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I've been a reader of John Scalzi's blog, Whatever, since long before I had read any of his work. The first thing of his I encountered was his installment in the five-author collection Metatropolis, where I found Scalzi's humorous, breezy blogging style carried over to his narrative fiction. Old Man's War is similar, despite mostly focusing on a more serious subjects such as war and colonialist expansion.

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John Scalzi - Old Man's War

I don't think I've seen a single mention of this book that didn't refer to Robert Heinlein's work, most often Starship Troopers, and after reading this, it's not hard to see why. It really is fairly straightforward in its influence, but that similarity never makes Old Man's War seem derivative in any negative sense. The setup is simple: on Earth a couple of centuries from now, 65 year olds have the option of signing a contract to join the Colonial Defense Force, so that when they turn 75 they undergo some kind of mysterious physical transformation process to become fighting machines, and leave Earth forever to bounce around the galaxy, fighting various weird aliens for control of habitable planets.

The CDF initiates discover the nature of the process that allows them to go from elderly to fighting form, and as in Starship Troopers, we follow the new recruits from training to initial skirmishes, and watch them lose friends to the inevitable effects of war. We also learn more about various interesting elements of the CDF, including the "Ghost Brigades" (title and subject of the first sequel to Old Man's War).

Scalzi is a stronger storyteller than a stylist, but the characters and dialogue are entertaining and likable. I find myself ready to follow along in this series and learn more about the CDF and their various interesting technologies (a "Skip Drive" for example, which is more a quantum reality-shift device than a true drive), especially the "ghost brigades." Scalzi has created a great premise, and even if I hadn't come to this book so late that multiple sequels had already appeared, it would have been plain enough to me that subsequent development could definitely be done in this story's world.

Overall, an enjoyable, well-executed work, and one that makes me want to read more by Scalzi, both in and out of this series.
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I live in Portland, land of one of the world's great bookstores, Powell's Books, which I used to visit several times every week. I don't live as close as I once did (I used to WALK to Powell's several times per week) but still, bookstores are one of life's real pleasures, and who wants to go through life buying everything at Amazon, anyway?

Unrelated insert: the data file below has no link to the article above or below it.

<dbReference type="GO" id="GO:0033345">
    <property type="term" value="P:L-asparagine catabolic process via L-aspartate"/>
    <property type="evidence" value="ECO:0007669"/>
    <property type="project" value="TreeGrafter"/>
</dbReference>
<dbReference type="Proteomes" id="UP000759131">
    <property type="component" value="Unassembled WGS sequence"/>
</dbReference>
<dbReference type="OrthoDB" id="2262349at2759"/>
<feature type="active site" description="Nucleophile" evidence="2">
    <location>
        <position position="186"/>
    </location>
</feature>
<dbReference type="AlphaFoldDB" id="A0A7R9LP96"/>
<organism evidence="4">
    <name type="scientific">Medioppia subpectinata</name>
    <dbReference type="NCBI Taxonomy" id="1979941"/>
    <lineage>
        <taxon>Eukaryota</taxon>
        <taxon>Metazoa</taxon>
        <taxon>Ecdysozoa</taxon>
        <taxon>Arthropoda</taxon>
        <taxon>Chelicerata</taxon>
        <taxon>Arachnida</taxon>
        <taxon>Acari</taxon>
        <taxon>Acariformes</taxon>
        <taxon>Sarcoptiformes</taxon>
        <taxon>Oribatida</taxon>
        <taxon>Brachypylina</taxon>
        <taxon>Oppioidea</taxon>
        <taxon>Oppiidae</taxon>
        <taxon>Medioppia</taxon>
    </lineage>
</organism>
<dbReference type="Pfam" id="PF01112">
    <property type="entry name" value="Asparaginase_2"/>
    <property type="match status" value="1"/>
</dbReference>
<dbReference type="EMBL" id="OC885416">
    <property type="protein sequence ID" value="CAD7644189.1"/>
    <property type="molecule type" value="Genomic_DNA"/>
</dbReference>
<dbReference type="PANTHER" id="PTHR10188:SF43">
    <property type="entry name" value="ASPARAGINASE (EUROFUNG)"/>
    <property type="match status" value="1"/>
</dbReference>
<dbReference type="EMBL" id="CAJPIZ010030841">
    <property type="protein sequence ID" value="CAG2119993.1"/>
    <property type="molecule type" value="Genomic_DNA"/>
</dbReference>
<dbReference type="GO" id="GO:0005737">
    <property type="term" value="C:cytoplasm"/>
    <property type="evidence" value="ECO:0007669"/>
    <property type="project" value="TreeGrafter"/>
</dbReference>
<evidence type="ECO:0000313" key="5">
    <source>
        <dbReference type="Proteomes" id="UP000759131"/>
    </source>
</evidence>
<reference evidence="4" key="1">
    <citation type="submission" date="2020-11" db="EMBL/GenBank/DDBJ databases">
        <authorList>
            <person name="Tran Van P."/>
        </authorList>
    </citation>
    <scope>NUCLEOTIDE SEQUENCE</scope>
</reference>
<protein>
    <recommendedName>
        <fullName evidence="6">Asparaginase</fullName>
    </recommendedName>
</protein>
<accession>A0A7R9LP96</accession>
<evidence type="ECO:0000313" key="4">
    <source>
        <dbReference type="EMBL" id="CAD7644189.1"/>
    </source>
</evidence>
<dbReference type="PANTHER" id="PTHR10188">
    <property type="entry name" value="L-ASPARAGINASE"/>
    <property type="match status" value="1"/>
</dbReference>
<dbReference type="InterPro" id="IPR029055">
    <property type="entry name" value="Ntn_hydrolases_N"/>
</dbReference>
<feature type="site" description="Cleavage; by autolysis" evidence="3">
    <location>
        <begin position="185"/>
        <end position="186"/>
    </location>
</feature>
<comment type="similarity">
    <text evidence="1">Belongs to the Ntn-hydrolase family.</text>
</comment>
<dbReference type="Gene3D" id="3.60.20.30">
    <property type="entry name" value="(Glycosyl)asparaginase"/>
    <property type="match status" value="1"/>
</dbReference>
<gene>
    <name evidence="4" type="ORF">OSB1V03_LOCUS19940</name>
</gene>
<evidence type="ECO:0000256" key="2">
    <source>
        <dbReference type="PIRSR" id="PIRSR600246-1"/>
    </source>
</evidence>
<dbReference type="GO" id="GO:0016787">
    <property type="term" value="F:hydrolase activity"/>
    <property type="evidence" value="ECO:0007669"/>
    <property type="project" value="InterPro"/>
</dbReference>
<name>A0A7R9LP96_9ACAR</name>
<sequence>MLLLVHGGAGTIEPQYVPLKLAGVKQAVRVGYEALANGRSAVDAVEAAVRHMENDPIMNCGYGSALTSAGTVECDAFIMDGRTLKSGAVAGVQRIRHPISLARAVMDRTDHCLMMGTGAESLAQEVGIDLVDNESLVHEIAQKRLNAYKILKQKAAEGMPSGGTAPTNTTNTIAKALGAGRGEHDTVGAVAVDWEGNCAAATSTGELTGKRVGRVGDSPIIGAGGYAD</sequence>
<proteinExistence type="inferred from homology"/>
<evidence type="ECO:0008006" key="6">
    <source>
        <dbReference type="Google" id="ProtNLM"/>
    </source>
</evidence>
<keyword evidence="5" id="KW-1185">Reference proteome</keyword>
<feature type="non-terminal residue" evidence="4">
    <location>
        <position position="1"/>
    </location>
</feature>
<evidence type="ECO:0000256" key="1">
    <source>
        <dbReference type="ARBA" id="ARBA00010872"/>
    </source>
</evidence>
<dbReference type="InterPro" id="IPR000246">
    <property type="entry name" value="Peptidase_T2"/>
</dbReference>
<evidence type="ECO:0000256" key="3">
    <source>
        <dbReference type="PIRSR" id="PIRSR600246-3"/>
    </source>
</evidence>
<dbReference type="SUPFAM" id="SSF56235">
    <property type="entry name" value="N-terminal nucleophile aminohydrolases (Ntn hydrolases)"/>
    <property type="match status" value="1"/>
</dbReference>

The bookstore visit that prompted this, though, wasn't to Powell's, but one of those mass-market-ish chain stores that starts with the letter B. The stuff on their shelves is much more slanted to the BRAND NEW along with PROVEN LONG-TERM SELLERS. Can't blame 'em, that's how they roll. But when you stroll through the SF/Fantasy section there, you see a whole different range of stuff than when you shop for your favorites at Amazon (where browsing Ubik gets you recommendations for Valis and Man in the High Castle and similar things), or a used book store, which has all kinds of new and old, popular and obscure.

Yeah, my favorite genres look a lot different from that vantage point.

It seems all the Fantasy now is written by women, and all the SF is written by men. Oh sure, more SF writers have always been male, and Fantasy has always had more female writers than SF did. But now I'd say Fantasy is a 90/10 split toward female writers, and SF is the reverse.

Speaking of Fantasy, it appears traditional, Tolkienesque "high fantasy" is dropping way off in favor of modern/urban fantasy. This means, you know, fewer book covers with dragons flying over the mountains, or armor-clad bands of adventurers comprised of wizard plus dwarf plus elf plus berserker/warrior human, carrying swords and axes. Instead, more books with a thin, athletic-looking single woman in tight-fitting clothes, a black pony-tail, and at least one very prominent tattoo. Maybe a demon in the background, or alternately some kind of cool animal familiar, if the heroine is "witchy" in nature. Seriously I must have seen books by two dozen authors, on a variety of publishers, with the exact same cover template. Nowhere else in the bookstore do you see such homogeneous covers, except in the Romance section.

You also get the sense the great majority of SF people are reading is movie tie-ins (Star Wars and Star Trek books), or video game novelizations (Halo, Mass Effect). I thought there used to be a stigma about "real" SF writers doing these novelizations but there seem to be plenty of decent writers doing them now. Maybe that's a good thing. For the longest time, those books were a joke. Are they better now?

There are several authors I hadn't considered "major" who have several shelves of their books all lined up, while several others who seem to have higher profiles (judging by mentions in the various SF blogs, and the awards, and the pages of Locus) have nothing at all on the shelves, or maybe a single book.

All in all, a rather strange and depressing view of the SF/Fantasy genres.

I need to get myself back to Powell's.
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I briefly mentioned a few days ago my excitement at this wonderful new book, Shadow of the Torturer, which is the first of four books in Gene Wolfe's Book of the New Sun Tetrology.



Shadow & Claw: The First Half of 'The Book of the New Sun'

This is my first "Science Fiction Academy" entry in a while, partly because I've been reading a bit less this past couple of months (spending more time writing, which is fine in the short run, but in the long run I'll have to stoke the fire by reading more), partly because I've been reading less science fiction stuff, and partly because I've finished a few books that I haven't gotten around to discussing yet.